Can My Dog Have a Stroke?
The prospect of your dog potentially suffering a stroke is…
Your dog should be given the opportunity to urinate a minimum of three times daily. Holding urine for a long time makes dogs more prone to urinary tract infections, bladder infections and/or kidney infections because the dog’s bladder becomes a breeding ground for the bacteria in the urine – allowing it to reach high concentration.
Dogs who hold their bladder for long periods of time are at high risk for bladder stones. Bladder stones can cause bloody urine and painful elimination. Your dog might also hold a urination stance for longer, as they are almost forcing the act. The pain and irritation may also cause your dog to willfully avoid elimination, prolonging the problem.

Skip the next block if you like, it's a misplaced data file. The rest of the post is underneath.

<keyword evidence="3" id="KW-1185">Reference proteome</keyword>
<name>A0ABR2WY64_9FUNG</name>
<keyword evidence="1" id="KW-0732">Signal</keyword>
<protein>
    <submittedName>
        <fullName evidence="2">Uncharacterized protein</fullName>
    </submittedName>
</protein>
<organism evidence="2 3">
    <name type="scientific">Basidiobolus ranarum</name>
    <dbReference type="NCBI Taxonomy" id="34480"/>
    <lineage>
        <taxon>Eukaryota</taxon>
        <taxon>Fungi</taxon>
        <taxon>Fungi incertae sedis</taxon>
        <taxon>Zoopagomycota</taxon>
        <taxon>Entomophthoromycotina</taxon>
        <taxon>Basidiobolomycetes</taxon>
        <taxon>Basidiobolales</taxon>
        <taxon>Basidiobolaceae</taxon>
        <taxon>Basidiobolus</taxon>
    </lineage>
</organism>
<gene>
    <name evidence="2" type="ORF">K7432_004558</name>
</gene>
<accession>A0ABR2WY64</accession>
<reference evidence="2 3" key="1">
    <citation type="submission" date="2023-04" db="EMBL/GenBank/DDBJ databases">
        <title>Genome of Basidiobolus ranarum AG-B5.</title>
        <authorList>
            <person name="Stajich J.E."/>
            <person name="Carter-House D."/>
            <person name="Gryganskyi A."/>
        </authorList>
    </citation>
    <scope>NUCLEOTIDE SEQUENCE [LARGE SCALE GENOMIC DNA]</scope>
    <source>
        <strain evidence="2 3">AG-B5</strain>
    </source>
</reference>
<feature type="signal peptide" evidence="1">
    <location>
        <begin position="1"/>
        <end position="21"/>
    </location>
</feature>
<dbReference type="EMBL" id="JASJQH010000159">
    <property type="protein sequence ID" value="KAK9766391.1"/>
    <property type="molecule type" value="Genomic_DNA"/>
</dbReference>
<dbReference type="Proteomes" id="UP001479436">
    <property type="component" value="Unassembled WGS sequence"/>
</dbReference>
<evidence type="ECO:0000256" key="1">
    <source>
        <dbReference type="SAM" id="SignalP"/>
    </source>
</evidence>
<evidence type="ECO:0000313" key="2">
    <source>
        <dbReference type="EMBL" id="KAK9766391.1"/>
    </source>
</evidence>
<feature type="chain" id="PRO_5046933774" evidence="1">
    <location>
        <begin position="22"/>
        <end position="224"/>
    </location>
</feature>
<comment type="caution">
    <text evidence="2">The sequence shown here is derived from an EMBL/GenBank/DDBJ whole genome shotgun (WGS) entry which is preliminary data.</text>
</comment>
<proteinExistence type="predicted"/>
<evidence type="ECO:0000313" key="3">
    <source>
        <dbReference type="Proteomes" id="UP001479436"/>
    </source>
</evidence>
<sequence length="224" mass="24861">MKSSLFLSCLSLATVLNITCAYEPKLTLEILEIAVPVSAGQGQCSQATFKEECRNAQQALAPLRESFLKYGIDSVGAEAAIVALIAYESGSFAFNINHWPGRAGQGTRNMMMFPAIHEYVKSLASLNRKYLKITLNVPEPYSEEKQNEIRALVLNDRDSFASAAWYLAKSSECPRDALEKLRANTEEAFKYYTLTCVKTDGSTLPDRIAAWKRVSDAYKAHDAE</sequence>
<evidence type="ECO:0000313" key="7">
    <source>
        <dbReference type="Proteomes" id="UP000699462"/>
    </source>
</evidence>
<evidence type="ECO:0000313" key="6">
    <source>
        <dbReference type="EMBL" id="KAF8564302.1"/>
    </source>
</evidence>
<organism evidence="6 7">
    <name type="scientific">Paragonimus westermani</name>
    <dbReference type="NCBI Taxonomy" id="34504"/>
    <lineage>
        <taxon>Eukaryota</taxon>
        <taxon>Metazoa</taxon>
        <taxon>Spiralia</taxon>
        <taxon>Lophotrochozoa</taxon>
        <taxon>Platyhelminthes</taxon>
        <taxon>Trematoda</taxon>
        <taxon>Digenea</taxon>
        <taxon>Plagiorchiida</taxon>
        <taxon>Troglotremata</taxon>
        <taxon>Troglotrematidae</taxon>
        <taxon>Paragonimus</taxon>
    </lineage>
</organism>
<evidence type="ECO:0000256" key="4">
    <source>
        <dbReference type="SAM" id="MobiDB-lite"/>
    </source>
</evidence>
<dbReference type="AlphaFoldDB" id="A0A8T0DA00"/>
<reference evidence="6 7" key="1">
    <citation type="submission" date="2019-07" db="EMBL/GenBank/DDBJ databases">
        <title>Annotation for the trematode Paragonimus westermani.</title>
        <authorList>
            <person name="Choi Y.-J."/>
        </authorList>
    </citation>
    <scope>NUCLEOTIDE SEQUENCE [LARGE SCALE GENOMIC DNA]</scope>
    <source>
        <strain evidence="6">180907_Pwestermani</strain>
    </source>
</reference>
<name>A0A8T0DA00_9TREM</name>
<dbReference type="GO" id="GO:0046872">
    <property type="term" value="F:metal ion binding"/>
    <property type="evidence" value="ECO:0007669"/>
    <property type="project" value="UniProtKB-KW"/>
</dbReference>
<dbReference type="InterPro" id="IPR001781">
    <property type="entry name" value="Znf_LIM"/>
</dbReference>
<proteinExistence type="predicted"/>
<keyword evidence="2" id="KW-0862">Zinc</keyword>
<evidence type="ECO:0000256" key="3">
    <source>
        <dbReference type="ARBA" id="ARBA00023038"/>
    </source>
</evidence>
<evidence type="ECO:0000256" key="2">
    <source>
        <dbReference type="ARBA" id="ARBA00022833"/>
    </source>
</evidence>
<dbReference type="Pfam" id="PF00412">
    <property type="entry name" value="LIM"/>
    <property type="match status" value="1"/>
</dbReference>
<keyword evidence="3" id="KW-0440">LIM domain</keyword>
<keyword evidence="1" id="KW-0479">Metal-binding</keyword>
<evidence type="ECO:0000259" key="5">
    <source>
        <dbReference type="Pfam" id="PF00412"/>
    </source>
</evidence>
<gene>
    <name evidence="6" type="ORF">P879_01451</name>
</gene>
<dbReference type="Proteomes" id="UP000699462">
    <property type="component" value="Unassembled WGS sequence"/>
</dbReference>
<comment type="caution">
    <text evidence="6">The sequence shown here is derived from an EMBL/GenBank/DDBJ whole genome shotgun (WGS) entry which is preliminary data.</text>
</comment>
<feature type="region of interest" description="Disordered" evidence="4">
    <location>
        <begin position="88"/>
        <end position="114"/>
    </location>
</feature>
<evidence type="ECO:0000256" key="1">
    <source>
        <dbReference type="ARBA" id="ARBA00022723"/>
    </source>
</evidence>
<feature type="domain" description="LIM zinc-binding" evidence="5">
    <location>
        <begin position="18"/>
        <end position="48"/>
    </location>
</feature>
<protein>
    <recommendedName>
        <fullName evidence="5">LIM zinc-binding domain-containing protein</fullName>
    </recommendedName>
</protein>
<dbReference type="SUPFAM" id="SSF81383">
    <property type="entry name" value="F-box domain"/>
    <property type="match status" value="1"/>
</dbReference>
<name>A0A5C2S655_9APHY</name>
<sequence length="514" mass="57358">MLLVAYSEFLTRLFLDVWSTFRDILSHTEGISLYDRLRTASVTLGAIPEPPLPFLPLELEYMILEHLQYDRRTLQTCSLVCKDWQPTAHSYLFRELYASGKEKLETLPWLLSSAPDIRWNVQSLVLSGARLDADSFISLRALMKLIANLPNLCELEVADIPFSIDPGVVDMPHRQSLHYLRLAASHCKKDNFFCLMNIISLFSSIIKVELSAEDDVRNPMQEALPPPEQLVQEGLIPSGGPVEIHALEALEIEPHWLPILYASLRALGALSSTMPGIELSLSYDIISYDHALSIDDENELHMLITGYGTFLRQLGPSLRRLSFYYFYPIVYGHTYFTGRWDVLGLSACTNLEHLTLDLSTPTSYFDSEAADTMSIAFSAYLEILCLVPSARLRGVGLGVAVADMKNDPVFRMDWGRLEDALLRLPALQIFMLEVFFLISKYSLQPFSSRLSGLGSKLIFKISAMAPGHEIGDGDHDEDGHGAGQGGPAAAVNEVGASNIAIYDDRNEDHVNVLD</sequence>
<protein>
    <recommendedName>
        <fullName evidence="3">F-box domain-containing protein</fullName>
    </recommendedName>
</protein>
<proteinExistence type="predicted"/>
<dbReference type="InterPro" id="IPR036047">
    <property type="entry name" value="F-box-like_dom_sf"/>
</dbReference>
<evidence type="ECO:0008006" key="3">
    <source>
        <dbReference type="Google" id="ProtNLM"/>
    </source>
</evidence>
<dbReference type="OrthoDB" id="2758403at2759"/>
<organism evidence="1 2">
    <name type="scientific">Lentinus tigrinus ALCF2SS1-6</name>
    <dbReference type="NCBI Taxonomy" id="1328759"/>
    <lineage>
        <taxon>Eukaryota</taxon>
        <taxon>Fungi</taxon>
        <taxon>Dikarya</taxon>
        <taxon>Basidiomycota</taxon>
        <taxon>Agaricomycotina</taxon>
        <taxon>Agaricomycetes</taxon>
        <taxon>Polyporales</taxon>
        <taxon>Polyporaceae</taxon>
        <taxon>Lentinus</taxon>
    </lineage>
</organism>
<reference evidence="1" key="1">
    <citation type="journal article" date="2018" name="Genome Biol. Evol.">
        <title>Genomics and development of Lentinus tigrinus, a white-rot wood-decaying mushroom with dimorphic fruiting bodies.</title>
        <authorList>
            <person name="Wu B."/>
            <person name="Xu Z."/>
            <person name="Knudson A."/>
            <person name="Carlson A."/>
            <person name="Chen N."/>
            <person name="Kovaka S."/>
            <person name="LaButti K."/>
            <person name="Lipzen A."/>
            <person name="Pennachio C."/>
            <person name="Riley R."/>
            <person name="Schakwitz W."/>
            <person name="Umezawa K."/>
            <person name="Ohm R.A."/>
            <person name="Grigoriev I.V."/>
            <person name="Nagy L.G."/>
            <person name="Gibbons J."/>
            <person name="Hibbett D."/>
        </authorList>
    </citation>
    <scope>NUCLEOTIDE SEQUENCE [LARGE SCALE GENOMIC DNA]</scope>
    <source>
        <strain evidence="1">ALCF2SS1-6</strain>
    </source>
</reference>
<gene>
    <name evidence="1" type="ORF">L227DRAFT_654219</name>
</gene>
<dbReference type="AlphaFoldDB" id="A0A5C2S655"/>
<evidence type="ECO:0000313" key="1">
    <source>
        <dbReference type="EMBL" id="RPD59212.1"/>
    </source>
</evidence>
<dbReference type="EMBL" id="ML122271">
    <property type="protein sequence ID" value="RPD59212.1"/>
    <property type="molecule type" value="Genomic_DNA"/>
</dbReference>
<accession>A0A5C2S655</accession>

Resisting urination for long periods of time can also, paradoxically, lead to incontinence. When a dog holds his urine for extended periods of time this may eventually lead to incontinence. Incontinence in this case can mean that your dog has to strain harder to urinate, cannot completely empty his bladder, or cannot hold his bladder at all.
Holding urine can also lead to transitional cell carcinoma – a malignant cancer of the urinary bladder that affects dogs, cats, and other domestic pets. While cancers are rare in pets, up to 70% of bladder tumors developed by pets are transitional cell carcinomas. The specific causes are not known, but are higher in females, and equated to less urine marking or possibly storing urinary toxins longer.
Make sure to provide opportunities for your dog to urinate at least three times a day. If you’re away from home for long periods of time, consider using puppy training pads or any of the “potty turf” products available (I’m actually really interested to hear how those work for different breeds, so send us an email and let us know about your experience!).
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